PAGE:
This past weekend I sailed away again to one of my favourite places, Saturna Island.
Saturna is a mountainous island located in the Southern Gulf Islands about halfway between Vancouver and Vancouver Island. One of the things I love is that it takes multiple ferry rides to reach Saturna, giving you that sense of truly sailing away from it all.
From the top of Saturna’s mountain, Mount Warburton Pike, you get amazing views of the Canadian Gulf Islands and the US San Juan Islands.
But my favourite thing to do on Saturna is explore the amazing beaches.
At the very southeast of the Island lies East Point. This outcropping of land has amazing views over the water where two ocean currents mix and mingle in Boundary Pass, creating an upwelling of abundant nutrients that then attract a variety of marine animals. From East Point I have seen whales, dolphins, seals, sea lions, otters, eagles and oyster catchers.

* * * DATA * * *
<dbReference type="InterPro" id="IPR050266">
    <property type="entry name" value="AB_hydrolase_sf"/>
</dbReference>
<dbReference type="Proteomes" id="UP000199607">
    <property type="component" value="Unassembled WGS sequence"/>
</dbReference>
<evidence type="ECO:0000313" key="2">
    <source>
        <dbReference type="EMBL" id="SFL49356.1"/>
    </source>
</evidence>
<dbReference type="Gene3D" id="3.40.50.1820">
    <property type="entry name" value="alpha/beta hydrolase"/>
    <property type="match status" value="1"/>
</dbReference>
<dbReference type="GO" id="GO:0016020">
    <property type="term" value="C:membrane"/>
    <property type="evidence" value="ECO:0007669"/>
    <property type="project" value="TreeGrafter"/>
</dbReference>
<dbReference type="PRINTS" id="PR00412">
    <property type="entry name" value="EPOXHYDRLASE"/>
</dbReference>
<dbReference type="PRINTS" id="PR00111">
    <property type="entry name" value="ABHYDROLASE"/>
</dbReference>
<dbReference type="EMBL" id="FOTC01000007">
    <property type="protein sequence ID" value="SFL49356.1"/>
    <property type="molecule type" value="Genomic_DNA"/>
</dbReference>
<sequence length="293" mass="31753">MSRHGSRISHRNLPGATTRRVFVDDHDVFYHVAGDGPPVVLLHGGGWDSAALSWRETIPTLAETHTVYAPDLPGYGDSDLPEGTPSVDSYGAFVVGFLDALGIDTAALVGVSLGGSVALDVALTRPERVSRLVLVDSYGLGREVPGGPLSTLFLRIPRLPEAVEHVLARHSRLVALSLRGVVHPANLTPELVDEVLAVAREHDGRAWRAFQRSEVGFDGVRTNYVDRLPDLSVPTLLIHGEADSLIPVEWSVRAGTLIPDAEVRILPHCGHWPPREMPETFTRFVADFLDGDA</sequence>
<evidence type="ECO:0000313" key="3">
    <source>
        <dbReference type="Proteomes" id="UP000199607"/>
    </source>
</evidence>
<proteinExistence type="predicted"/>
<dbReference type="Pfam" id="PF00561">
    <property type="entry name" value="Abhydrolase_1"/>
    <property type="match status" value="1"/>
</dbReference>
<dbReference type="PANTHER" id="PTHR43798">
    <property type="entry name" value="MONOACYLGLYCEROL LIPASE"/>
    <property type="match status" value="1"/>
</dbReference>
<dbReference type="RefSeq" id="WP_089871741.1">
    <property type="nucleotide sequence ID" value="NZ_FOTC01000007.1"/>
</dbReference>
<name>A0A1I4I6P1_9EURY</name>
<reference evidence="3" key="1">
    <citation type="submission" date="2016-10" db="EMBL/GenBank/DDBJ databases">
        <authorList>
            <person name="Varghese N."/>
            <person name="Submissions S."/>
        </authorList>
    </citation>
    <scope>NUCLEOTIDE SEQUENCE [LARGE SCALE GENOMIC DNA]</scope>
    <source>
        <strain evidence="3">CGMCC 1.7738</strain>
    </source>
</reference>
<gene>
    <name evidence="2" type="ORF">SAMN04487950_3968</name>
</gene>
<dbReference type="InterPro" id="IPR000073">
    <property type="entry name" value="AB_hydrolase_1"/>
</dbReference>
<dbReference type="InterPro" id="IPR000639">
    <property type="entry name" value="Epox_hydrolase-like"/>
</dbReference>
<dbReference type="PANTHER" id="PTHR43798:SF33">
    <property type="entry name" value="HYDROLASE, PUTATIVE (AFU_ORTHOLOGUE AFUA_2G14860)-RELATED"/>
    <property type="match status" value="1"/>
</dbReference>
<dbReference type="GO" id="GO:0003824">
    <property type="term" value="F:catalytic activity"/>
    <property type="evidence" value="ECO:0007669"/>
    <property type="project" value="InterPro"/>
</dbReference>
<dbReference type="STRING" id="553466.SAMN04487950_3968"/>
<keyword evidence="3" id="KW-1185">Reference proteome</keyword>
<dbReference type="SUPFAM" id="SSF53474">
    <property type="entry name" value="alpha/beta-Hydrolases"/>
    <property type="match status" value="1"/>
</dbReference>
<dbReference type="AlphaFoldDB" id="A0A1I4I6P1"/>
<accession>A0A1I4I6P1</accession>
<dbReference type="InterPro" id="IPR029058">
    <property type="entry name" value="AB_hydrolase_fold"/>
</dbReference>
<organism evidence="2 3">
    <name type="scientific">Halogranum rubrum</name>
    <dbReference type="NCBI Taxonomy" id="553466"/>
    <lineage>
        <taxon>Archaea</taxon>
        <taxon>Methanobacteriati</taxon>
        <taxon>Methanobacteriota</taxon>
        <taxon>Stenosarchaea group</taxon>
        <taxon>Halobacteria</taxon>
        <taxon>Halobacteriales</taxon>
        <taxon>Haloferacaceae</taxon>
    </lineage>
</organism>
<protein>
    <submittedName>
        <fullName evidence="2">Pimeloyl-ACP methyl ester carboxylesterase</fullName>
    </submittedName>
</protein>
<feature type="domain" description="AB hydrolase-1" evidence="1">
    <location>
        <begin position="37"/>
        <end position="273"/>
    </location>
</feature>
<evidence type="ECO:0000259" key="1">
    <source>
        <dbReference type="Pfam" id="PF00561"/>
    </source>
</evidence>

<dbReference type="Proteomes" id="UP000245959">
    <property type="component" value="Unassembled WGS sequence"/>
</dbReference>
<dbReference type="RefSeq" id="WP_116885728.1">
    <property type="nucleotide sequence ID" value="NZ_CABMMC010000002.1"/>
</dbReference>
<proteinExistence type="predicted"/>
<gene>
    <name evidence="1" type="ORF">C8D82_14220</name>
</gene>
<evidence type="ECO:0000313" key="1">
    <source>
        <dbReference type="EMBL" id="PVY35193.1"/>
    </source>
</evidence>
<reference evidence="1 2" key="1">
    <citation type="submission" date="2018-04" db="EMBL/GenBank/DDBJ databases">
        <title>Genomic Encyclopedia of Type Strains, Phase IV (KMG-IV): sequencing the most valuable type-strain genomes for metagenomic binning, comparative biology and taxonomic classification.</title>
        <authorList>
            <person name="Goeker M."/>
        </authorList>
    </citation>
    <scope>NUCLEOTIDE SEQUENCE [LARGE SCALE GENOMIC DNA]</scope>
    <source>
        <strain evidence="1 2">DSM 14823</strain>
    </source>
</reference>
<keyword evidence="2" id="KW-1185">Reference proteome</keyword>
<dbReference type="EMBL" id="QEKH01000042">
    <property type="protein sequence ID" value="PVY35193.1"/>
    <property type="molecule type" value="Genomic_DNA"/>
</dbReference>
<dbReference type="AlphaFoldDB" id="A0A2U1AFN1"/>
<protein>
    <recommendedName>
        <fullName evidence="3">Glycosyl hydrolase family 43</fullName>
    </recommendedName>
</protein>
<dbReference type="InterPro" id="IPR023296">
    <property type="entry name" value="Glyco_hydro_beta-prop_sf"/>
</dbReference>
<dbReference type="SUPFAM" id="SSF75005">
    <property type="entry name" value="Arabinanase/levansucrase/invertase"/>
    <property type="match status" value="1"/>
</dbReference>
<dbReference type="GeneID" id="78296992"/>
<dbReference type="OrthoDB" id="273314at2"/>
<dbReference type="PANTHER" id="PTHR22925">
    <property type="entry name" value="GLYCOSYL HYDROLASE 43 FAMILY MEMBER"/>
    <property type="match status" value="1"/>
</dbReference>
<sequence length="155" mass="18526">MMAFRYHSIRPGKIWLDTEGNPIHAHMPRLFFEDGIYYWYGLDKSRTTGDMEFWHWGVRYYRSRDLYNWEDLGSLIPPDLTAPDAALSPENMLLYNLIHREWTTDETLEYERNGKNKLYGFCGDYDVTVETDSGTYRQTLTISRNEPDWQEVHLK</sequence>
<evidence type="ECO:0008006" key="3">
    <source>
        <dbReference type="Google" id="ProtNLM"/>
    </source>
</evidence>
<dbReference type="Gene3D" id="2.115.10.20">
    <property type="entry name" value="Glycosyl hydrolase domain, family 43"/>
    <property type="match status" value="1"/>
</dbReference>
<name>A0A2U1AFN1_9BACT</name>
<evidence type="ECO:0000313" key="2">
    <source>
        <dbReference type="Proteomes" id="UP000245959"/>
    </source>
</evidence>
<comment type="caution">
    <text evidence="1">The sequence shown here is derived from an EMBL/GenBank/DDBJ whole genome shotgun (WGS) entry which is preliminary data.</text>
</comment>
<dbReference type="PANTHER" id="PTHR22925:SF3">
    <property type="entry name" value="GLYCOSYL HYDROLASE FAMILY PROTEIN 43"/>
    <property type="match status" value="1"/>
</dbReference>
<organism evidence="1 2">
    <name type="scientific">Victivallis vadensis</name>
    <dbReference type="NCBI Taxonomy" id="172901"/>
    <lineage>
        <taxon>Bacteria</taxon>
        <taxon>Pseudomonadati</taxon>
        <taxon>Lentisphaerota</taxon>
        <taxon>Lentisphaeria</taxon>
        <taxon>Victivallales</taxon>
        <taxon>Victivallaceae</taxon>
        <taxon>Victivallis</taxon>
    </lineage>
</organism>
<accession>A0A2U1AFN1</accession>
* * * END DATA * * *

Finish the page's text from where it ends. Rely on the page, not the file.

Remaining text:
There are lots of deer on the island and other creatures who share the space.
Fifty years ago at East Point on Saturna Island our relationship to Orcas, or killer whales, began to change. Once called blackfish, Orcas were thought to be dangerous monsters of the sea. In 1964, a young orca was harpooned off of East Point with the intention of killing it and studying it. However, the harpoon did not kill the whale but injured it. As the rest of the pod stayed with the injured whale, trying to keep it alive, the men tasked with killing the whale realized that these animals were not vicious killing creatures but something beautiful and amazing. The whale, Moby Doll, was towed back to the Vancouver Aquarium and studied for almost three months before it passed away. That experience forever changed our understanding of these beautiful creatures. To hear more about this story, check out this program by CBC’s Ideas.
On our way to Saturna, as the sun set, we were lucky enough to be visited by small pod of Orcas from our ferry.